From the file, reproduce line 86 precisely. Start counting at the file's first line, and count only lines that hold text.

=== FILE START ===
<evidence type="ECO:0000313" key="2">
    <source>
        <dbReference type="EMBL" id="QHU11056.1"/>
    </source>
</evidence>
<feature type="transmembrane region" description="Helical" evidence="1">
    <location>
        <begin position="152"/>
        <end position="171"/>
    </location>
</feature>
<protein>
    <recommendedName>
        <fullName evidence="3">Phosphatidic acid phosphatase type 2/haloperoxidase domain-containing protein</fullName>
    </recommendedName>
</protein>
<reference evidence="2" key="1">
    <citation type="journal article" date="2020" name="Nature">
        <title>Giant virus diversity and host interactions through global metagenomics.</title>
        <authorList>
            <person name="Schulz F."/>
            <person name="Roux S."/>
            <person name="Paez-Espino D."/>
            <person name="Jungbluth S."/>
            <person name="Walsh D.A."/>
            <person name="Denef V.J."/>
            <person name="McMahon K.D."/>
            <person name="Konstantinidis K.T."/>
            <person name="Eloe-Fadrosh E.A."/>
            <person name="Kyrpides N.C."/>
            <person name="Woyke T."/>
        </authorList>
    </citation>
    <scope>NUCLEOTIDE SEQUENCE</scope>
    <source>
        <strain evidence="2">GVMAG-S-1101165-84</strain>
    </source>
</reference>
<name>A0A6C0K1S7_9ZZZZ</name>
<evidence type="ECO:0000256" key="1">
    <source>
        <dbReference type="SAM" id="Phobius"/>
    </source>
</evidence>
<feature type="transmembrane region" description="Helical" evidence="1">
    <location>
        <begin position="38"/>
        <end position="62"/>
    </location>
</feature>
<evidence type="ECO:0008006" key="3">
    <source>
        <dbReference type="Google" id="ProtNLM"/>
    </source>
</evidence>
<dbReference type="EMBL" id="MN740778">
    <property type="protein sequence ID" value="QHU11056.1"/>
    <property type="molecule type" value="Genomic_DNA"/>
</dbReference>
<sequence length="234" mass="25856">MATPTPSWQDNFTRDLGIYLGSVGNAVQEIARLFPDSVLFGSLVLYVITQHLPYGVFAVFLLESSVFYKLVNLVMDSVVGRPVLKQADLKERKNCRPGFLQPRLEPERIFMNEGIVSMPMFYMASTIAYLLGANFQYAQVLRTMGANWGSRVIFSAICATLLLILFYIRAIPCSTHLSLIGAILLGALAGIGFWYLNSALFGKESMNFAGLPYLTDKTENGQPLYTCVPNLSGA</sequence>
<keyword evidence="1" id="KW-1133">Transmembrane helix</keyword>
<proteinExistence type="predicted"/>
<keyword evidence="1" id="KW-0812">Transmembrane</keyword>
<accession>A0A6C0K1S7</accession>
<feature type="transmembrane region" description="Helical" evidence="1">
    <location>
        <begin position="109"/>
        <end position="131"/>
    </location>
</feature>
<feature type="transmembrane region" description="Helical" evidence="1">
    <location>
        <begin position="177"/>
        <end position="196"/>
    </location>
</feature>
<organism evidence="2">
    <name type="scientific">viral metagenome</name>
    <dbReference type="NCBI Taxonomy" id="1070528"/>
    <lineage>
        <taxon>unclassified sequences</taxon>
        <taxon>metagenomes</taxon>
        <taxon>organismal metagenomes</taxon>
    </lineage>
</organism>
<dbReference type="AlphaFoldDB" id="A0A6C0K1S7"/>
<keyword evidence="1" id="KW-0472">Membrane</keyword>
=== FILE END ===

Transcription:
<dbReference type="AlphaFoldDB" id="A0A6C0K1S7"/>